When she was 12 years old, Meaghan Good liked to write little fiction stories, and kids were always the main characters.
To illustrate her stories, she liked to go online at the school library and look for pictures of kids who looked as if they’d fit the characters in her stories.
When you’re looking for pictures of kids, though, you know where you find them, she asked? Missing kids websites.
In the years since, Good’s interests have changed. She’s a devotee of true-crime books. In fact, we wrote about her last week for having given a book to the library that had mysteriously disappeared from a library in England about five years before.
Her other main interest, though, is the stories of missing persons.
For some time, she had been a regular visitor to a website about missing persons that was operated by a woman out of her home. Good used to forward news articles on missing persons to the woman for her to put on her website.
But running the website got to be too much work for the woman, so she asked Good if she wanted to take it over.
That was in 2004. Now, 11 years later, Good’s life is all but consumed by the site, which she has renamed CharleyProject.org. It contains information of 9,500 people missing from all over the United States.
The site, Good says, does things that other missing persons websites don’t do. "I take all the information I can and put it on one website," so that rather than combing the Internet for stories here or there about a missing person, people can go to her site and find it all.
All the while, Good hopes the site will make a difference, that maybe, once in a while, her site will play a role in locating a person who has been missing.
It’s happened. Ten years ago a Texas man with mental health issues quit taking his medication, she said, and he disappeared. Police found his car, full of his possessions with the doors open, abandoned along a highway.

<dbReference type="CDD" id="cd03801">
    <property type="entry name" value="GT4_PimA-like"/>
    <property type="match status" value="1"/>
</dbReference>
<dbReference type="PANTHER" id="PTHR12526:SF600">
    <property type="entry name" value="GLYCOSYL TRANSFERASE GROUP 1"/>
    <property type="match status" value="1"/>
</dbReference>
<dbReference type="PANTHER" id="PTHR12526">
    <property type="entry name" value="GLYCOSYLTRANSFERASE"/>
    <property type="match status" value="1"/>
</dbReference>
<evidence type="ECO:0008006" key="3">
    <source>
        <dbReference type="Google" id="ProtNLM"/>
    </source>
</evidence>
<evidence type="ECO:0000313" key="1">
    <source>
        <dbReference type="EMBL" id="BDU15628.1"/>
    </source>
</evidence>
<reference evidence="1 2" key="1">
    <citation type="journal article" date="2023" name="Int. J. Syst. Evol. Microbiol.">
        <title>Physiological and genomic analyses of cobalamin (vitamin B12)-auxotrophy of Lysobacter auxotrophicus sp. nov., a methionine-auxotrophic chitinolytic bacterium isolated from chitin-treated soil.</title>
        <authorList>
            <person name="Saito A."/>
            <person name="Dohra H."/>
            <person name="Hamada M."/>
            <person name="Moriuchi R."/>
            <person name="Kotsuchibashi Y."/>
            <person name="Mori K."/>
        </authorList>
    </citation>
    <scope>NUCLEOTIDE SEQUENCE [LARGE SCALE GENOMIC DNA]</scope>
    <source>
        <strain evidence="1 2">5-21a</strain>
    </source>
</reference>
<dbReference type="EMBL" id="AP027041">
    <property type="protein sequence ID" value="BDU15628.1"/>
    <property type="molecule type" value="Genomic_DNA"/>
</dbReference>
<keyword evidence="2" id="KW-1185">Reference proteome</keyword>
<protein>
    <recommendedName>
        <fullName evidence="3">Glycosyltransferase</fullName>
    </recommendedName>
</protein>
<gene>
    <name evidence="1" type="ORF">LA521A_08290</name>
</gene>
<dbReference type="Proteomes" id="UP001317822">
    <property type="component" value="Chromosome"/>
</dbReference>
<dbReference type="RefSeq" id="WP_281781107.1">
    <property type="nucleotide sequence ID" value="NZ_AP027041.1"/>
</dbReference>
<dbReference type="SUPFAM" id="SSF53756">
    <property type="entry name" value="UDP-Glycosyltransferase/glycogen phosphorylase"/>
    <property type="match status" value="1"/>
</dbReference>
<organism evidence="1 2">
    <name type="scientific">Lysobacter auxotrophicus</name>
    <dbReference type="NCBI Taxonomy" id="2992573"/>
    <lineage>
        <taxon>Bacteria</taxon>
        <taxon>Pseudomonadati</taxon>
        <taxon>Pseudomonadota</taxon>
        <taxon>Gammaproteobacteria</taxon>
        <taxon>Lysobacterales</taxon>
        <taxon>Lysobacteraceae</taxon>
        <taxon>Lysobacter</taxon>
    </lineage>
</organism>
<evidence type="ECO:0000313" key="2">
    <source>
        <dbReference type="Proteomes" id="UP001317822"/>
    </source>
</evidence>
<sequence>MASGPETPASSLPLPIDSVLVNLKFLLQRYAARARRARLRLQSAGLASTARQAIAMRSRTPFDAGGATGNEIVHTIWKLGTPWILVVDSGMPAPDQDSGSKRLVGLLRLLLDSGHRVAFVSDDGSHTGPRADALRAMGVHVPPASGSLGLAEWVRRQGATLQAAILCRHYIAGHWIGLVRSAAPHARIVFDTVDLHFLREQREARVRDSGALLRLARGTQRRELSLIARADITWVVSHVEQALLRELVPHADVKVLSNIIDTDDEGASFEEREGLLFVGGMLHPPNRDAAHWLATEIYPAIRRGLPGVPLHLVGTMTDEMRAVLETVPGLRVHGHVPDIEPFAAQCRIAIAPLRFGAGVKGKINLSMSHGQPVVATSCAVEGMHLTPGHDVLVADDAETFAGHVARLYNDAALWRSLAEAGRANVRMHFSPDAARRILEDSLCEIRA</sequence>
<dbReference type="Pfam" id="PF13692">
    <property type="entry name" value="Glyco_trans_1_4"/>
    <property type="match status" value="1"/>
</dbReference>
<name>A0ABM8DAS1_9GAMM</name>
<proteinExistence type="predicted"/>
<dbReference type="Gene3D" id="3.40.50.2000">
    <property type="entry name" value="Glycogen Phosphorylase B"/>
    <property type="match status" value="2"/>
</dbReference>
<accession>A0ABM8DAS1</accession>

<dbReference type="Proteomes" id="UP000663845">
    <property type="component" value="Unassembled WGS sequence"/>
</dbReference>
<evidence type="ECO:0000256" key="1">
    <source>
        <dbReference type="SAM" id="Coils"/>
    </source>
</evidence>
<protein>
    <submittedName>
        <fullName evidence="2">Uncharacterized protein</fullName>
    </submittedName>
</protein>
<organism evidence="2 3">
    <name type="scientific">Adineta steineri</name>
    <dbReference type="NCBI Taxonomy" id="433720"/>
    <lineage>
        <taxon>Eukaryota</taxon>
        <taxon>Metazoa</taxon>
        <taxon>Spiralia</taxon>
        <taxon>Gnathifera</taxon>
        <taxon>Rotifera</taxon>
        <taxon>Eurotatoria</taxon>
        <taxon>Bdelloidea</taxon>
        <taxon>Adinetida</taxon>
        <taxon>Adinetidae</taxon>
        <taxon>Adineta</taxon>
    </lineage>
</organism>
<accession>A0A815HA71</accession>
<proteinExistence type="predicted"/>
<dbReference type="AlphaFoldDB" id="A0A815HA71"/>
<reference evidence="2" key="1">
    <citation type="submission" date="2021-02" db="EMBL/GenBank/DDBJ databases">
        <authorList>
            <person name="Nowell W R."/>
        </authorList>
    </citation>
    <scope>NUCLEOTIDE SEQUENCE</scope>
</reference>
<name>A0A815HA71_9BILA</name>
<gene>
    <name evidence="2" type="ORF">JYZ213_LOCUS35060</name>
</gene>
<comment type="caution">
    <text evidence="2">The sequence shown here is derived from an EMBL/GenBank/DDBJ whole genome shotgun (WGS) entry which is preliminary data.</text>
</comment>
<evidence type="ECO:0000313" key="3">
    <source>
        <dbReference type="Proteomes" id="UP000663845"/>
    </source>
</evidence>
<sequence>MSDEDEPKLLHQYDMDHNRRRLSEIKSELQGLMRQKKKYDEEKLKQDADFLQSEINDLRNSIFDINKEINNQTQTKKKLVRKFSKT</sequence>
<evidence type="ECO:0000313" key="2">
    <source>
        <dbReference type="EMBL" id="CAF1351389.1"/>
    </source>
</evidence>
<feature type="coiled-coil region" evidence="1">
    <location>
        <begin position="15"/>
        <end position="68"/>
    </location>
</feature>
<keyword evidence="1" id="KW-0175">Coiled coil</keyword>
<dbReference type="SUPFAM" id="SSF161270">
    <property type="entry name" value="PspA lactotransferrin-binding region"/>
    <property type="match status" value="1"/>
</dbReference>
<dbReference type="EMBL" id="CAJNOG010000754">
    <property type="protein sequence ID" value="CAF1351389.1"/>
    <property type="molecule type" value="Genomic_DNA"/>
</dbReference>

Two days later, she said, the man was killed when he was hit by a truck in Arizona. He had no ID, though, so he was listed as a John Doe, buried and forgotten.
Then one day a woman from Ireland was investigating John Does on the Internet and realized that the man listed as a John Doe in Arizona matched a missing man listed on Good’s website. Finally, the man’s family learned what happened to him.
It’s not a happy ending, but others are even more grim. There was the 6-year-old boy whose mother was homeless and whose father was in prison. He bounced around between various relatives’ homes, none of whom really wanted him. Then one day, people realized they hadn’t seen him in a while.
"By the time police were notified, he’d been gone for two years," Good said. He’s still missing.
Then there was the girl who disappeared while camping with her boyfriend.
He told police she was kidnapped by Bigfoot. Sadly, she was never found, but her boyfriend was never charged in the case, either.
"I’m trying to tell the stories of people," to keep them from being forgotten, Good says. "It’s a memorial."
Not everyone likes her site. Families of missing persons object when her site notes that according to police, a woman was working as a prostitute, or that a woman had left a bar with a stranger. But she’s just telling the truth.
In building the site, she’s learned a lot about old crimes and how police investigations have changed. And she’s learned that "you’re much better off if you go missing today."
"You’re actually quite safe today," she says. "Your chances of being abducted are quite small, and it’s not strangers you have to be afraid of. It’s the people you know."
Frank Gray reflects on his and others’ experiences in columns published Sunday, Tuesday and Thursday. He can be reached by phone at 461-8376, fax at 461-8893, or email at firstname.lastname@example.org. You can also follow him on Twitter @FrankGrayJG.